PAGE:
KFC Thailand Is Now Serving ‘Meat Zero’ Vegan Fried Chicken

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KFC has just made another move to expand its plant-based options, this time launching vegan fried chicken in Thailand. Partnering with Meat Zero, the Yum Brands-owned fast food chain will begin rolling out 100% plant-based fried chicken across its Green Stores in the country and possibly extend distribution in the coming months. 

KFC Thailand has just added plant-based fried chicken to its menus in two of its Green Stores. The dishes, Plant-Based Chicken Pop and Spicy Rice Bowl with Plant-Based Chicken Pop, which will be available in 6 different combos and meal sets in the two outlets, are made using the vegan analogue made by Meat Zero, a homegrown plant-based brand launched by Bangkok-based food giant CPF. 

While the popcorn chicken alternatives alone are confirmed to be 100% vegan, it is unclear whether KFC Thailand will be cooking the product in the same fryer with other animal-based menu items, or whether the sauce or dips contain other non-vegan ingredients, as reported by Root The Future. Meat Zero’s own range of products, while completely meat-free, are not 100% vegan, such as its chicken nugget substitute which contains eggs and is vegetarian-friendly.

‘Attracting new generations’ 

According to KFC Thailand, the latest menu additions is part of the QSR chain’s plans to capture the growing numbers of mainstream flexitarians and vegans.

Vegan fried chicken will be initially rolled out across KFC Thailand’s Green Stores. (Image: KFC Thailand)

In June 2020, Mintel data showed that over half of urban Thai consumers are now looking to reduce meat consumption—and 45% of this group are specifically aiming to follow a strictly vegetarian or vegan diet. 

In a statement, KFC Thailand said the new offerings were “aimed at attracting new generations who become more conscientious about their health and sustainable consumption.” It has worked with Meat Zero to create dishes tailored to the local Thai market to “present an alternative” to mass consumers.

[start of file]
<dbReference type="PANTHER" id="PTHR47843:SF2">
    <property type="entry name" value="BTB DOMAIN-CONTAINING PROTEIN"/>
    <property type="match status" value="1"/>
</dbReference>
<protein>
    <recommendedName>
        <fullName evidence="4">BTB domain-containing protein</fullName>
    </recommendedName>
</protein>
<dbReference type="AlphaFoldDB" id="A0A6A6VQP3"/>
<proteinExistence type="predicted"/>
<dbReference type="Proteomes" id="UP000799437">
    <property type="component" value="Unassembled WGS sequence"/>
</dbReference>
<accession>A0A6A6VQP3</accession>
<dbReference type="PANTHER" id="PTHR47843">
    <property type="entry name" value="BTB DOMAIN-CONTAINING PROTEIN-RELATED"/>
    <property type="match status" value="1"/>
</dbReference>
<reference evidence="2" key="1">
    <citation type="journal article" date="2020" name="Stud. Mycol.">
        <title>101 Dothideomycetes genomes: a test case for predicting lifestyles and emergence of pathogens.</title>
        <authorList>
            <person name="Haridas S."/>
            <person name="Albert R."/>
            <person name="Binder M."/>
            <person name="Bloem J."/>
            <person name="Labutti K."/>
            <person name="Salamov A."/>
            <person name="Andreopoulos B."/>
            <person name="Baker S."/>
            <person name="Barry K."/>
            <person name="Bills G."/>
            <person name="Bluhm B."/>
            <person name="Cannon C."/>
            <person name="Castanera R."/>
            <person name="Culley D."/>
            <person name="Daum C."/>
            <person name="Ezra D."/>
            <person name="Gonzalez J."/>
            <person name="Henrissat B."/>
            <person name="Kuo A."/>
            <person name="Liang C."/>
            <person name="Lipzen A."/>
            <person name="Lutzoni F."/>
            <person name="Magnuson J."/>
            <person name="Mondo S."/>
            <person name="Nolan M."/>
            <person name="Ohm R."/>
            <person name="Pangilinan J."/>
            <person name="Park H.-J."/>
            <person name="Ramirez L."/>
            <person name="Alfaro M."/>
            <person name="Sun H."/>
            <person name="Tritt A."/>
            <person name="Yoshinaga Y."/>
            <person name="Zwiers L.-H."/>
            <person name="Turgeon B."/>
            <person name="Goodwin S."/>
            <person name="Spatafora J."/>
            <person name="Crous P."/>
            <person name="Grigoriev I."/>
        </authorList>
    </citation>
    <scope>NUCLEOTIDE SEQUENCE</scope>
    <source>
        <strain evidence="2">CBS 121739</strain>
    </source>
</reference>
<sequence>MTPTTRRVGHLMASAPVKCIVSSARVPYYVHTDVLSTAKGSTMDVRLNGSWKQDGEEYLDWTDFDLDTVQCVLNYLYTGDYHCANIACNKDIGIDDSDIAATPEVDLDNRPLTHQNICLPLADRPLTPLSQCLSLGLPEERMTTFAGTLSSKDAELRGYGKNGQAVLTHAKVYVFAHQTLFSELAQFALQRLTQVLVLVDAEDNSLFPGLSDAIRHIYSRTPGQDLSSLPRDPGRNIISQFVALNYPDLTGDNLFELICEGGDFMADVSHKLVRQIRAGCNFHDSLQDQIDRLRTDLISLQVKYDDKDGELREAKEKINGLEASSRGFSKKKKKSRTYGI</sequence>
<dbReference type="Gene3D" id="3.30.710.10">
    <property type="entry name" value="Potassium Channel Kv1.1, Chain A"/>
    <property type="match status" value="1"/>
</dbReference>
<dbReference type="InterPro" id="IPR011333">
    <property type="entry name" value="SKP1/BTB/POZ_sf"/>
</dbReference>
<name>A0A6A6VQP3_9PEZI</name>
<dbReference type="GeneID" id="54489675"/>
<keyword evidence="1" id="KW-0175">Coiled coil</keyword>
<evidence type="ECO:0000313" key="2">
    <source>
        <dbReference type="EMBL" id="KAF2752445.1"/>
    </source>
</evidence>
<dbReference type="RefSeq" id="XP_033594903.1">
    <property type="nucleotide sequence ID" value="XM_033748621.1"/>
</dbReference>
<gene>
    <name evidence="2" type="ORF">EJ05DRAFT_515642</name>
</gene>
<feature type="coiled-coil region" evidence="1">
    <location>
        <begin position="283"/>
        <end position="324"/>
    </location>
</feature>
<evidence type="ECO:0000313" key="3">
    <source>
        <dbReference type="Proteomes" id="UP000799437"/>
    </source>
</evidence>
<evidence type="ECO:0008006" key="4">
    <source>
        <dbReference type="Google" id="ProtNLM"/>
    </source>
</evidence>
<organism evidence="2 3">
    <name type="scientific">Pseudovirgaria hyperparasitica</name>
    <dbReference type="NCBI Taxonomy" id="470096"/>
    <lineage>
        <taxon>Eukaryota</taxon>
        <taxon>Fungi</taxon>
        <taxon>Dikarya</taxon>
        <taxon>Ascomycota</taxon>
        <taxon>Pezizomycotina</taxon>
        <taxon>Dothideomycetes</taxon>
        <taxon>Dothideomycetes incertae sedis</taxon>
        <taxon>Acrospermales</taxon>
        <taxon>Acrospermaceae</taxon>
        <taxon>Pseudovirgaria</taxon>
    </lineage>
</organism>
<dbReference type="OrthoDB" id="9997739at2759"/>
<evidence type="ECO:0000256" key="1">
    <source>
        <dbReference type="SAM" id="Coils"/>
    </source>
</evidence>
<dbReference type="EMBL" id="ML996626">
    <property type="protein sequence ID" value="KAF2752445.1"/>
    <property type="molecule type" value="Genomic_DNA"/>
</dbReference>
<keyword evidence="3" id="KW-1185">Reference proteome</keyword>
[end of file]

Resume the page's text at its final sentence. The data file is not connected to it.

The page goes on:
“Consumers will barely notice that the chicken they are eating is made from plants,” said Yum Brands’ Thailand general manager Waewkanee Assoratgoon. “Whenever they want to skip real meat, they can come to us and they will still enjoy the familiar delicacy.” 

While initially only available in KFC Thailand’s Green Stores in Saengsom Building and Wanachai Depot Chachoengsao, KFC described its latest move as part of its ongoing plant-based “roadmap” in the country, suggesting that more outlets will serve vegan chicken in the future. 

The chain’s fast food rival Burger King has also added plant-based options recently, working with Aussie food tech v2food to launch the Plant-Based Whopper across 100 locations. 

Meat Zero, the plant-based brand launched by CPF, will be supplying KFC Thailand’s new vegan fried chicken. (Image: Meat Zero)

KFC’s alt-protein push

KFC Thailand’s plant-based expansion is aligned with the fast food chain’s global shift towards alternative proteins, in a bid to keep up with increasingly conscious consumers.

It recently launched a meat-free burger in Singapore, rolled out vegan chicken nuggets in China and is even working on developing lab-grown chicken nuggets in Russia

But perhaps the biggest move KFC has made so far is the global partnership between food tech giant Beyond Meat and the chain’s operator Yum Brands, which also owns Pizza Hut and Taco Bell. The two firms are set to co-create new plant-based protein menu items exclusive to all three QSR brands, which together have reach of over 50,000 restaurants in 150 countries. 

October 2021: This article has been updated with additional information about the products’ suitability to vegans or vegetarians.

Lead image courtesy of KFC Thailand.


  • Sally Ho

    Sally Ho is Green Queen's former resident writer and lead reporter. Passionate about the environment, social issues and health, she is always looking into the latest climate stories in Hong Kong and beyond. A long-time vegan, she also hopes to promote healthy and plant-based lifestyle choices in Asia. Sally has a background in Politics and International Relations from her studies at the London School of Economics and Political Science.

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